The nation's top law enforcement official awarded Los Angeles $2.5 million Friday to combat gang violence in the city's southeast corner, an area that contains three public housing projects notorious for their gang activity.
U.S. Atty. Gen. Alberto R. Gonzales and federal prosecutors said the money would pay for gang prevention programs as well as stepped-up prosecutions in a section of South Los Angeles that includes the Imperial Courts, Nickerson Gardens and Jordan Downs housing projects.
"There is no future in being a member of a gang," said Gonzales, who made the announcement during a national gang summit attended by mayors from around the country. "Gangs are shattering the hopes of young people who succumb to their false promises."
The initiative comes at a time when the federal government has invested heavily in homeland security programs, which some critics say have shortchanged traditional anti-crime efforts.
Though city and state officials applauded the money, privately some grumbled about the relatively small amount and pointed out that it comes as the federal government is slashing other crime-fighting funds.
Los Angeles is home to 463 gangs -- up from 300 in 1990, according to the Los Angeles Police Department. The city has an estimated 40,000 gang members.
Some of the deadliest episodes of gang violence have occurred at the housing projects targeted by the new federal program.
Police, for example, reported 19 gang-related shootings and seven homicides around the Jordan Downs project from Dec. 31 to Jan. 31.
LAPD officials and Mayor Antonio Villaraigosa unveiled a program this week to install a dozen cameras at Jordan Downs that will feed live images around the clock to patrol cars, allowing units to respond to crimes more quickly.
The Los Angeles mayor said he hoped the new crime-fighting dollars would bring more calm to housing projects where unemployment is rampant and residents say they must protect their children from bullets whizzing through the walls of their apartments.
"We believe there is a way to reduce gang and gun violence in America," said Villaraigosa, who planned the gang summit and announced the new money during an appearance with Gonzales. "This city and cities across the nation need to grapple with this issue."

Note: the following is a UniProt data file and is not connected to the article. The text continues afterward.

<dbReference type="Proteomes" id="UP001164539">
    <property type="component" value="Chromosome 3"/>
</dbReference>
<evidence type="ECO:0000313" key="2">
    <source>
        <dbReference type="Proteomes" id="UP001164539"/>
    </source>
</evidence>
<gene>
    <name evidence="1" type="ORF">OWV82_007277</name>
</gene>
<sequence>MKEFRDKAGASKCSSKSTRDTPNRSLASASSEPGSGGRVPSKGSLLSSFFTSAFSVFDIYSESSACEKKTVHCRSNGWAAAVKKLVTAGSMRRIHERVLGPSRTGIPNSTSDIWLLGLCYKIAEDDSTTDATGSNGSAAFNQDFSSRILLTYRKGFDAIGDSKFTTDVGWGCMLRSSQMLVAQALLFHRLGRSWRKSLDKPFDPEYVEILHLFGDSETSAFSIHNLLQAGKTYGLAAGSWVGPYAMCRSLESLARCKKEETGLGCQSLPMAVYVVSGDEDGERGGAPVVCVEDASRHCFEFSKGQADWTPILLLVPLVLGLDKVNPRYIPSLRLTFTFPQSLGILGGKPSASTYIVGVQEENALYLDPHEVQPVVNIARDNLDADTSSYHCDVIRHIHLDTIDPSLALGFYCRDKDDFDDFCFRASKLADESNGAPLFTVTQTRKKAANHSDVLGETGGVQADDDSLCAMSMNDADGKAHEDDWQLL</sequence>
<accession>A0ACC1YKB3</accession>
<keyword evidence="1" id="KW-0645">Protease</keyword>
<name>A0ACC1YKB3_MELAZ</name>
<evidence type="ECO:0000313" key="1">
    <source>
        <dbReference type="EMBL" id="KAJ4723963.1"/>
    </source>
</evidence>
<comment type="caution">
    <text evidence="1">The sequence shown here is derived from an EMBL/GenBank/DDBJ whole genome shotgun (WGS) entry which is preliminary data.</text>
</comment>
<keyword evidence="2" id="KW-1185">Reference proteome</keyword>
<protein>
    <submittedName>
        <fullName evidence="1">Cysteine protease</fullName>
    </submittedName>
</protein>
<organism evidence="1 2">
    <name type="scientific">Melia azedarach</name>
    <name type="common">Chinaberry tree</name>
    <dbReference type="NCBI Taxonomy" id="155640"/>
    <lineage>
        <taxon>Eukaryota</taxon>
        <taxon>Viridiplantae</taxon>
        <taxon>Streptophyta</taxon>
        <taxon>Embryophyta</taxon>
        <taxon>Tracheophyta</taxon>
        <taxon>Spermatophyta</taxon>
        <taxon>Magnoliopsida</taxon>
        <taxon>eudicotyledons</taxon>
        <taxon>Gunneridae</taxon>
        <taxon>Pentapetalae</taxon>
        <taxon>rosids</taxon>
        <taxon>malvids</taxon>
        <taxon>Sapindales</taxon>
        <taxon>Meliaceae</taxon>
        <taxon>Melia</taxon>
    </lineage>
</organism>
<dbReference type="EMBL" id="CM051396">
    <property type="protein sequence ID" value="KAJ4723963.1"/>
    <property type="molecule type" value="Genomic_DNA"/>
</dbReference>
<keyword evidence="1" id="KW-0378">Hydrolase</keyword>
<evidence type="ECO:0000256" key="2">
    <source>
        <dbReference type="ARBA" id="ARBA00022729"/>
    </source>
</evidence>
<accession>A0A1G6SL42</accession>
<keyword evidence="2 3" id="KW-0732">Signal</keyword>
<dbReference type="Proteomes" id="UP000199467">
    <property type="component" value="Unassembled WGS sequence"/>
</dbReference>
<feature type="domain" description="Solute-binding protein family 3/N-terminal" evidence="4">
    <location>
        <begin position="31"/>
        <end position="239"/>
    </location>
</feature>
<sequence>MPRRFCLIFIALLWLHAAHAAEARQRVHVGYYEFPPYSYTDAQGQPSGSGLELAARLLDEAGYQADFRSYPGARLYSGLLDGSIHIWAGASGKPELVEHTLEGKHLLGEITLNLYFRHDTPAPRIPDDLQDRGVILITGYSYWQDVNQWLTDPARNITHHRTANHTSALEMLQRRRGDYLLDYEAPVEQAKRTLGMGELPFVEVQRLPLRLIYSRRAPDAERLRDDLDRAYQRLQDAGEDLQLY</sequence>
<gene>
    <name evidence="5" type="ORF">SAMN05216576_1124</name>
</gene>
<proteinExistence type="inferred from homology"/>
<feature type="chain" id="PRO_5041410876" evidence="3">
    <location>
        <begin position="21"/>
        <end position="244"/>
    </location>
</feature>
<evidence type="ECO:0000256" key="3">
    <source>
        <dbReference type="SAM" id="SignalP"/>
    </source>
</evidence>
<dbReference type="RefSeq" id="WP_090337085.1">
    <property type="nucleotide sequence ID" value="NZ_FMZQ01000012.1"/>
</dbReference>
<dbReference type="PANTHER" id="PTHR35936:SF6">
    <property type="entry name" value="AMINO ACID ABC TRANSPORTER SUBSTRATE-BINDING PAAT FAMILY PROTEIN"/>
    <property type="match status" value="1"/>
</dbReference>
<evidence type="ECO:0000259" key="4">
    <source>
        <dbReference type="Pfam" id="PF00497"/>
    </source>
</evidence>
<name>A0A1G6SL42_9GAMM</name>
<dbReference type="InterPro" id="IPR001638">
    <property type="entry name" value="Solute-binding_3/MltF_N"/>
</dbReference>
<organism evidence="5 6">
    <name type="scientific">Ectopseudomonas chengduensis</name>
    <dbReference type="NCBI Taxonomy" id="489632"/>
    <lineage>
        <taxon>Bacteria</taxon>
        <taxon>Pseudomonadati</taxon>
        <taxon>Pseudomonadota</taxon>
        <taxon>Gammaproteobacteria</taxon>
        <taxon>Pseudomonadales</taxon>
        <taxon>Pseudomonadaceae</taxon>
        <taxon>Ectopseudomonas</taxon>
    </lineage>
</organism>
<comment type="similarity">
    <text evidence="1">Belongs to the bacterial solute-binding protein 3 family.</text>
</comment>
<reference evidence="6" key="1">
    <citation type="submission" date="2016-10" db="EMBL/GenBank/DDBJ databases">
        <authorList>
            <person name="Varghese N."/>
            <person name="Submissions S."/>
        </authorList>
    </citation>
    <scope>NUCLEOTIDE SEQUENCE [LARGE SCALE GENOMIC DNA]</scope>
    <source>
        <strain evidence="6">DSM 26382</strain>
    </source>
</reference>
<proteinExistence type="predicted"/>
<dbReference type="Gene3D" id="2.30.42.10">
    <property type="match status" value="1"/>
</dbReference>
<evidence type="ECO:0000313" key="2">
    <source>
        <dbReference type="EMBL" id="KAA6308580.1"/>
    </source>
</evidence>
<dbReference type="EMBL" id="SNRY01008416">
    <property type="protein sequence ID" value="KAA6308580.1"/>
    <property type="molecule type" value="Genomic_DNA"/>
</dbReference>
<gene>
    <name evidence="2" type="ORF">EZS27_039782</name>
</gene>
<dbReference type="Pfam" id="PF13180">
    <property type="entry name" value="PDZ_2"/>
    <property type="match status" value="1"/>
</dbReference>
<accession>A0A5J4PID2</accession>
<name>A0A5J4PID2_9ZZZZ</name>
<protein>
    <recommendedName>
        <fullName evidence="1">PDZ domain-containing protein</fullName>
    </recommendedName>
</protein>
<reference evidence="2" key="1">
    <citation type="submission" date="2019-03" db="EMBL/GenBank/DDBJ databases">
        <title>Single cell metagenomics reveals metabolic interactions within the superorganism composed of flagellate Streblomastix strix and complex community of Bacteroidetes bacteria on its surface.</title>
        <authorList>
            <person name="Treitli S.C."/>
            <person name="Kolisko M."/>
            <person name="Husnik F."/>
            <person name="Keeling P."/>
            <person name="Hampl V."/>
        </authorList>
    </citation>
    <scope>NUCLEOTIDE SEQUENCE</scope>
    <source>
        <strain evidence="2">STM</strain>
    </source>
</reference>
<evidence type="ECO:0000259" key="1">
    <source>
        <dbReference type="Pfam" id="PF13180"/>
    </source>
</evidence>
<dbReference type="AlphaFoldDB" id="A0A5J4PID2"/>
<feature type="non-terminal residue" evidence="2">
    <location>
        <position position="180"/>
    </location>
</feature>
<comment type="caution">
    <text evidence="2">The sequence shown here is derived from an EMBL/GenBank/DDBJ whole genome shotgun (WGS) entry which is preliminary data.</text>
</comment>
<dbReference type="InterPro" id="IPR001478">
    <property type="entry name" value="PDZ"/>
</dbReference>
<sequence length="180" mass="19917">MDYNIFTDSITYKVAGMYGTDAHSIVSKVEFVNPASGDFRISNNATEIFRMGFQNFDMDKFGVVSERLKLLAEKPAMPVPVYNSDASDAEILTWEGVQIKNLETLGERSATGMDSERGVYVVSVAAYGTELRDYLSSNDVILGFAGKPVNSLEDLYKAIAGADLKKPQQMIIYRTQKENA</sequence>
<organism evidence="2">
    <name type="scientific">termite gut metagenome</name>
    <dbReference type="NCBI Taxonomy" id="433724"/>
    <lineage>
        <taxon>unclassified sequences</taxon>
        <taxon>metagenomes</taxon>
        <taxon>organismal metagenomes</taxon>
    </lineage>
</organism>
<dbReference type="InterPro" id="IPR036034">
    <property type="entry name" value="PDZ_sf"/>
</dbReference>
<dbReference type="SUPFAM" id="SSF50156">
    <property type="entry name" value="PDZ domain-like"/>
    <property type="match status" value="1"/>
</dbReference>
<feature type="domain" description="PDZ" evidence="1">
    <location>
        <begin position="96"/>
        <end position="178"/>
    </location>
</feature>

The Department of Justice awarded five grants of the same amount to Cleveland; Milwaukee; Tampa, Fla.; the Dallas-Fort Worth area; and a corridor stretching from Easton to Lancaster, Pa., near Philadelphia.
In each city, $1 million in federal funds is earmarked for prevention -- addressing personal, family and community factors that contribute to juvenile delinquency.
Another $1 million would be devoted to law enforcement efforts targeting violent gang members "who terrorize our communities," the Department of Justice said in a statement.
The final $500,000 will be used to provide transitional housing, job placement help, and substance abuse and mental health treatment for released convicts.
During the gang meeting, held in a ballroom at the Biltmore Hotel downtown, mayors and police chiefs talked about ways to end gang violence.
They discussed curfews and expanded recreation programs, among other efforts. One group of speakers debated the usefulness of more prosecutions versus the need to address underlying causes of gang activity.
Police and federal prosecutors touted injunctions and federal racketeering laws to crack down on criminal gang activity, while one civil rights lawyer said the answer lies in creating more jobs and stabilizing impoverished families.
"This isn't a law enforcement problem," said attorney Constance L. Rice, a panelist.
"This is a broken children problem. This is a broken cities problem."